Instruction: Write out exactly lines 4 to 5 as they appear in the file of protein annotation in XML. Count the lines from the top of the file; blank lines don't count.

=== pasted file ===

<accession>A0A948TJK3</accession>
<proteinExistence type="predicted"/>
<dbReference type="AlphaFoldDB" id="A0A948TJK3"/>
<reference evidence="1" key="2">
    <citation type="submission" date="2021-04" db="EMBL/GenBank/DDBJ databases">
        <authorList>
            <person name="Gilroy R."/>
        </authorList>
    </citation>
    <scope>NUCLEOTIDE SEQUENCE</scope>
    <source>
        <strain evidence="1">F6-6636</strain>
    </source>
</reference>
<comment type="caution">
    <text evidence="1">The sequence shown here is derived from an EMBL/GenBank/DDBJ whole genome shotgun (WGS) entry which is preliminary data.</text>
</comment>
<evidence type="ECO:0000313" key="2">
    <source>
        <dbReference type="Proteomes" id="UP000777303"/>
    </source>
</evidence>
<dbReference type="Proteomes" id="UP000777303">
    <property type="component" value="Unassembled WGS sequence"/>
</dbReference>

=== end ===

<reference evidence="1" key="2">
    <citation type="submission" date="2021-04" db="EMBL/GenBank/DDBJ databases">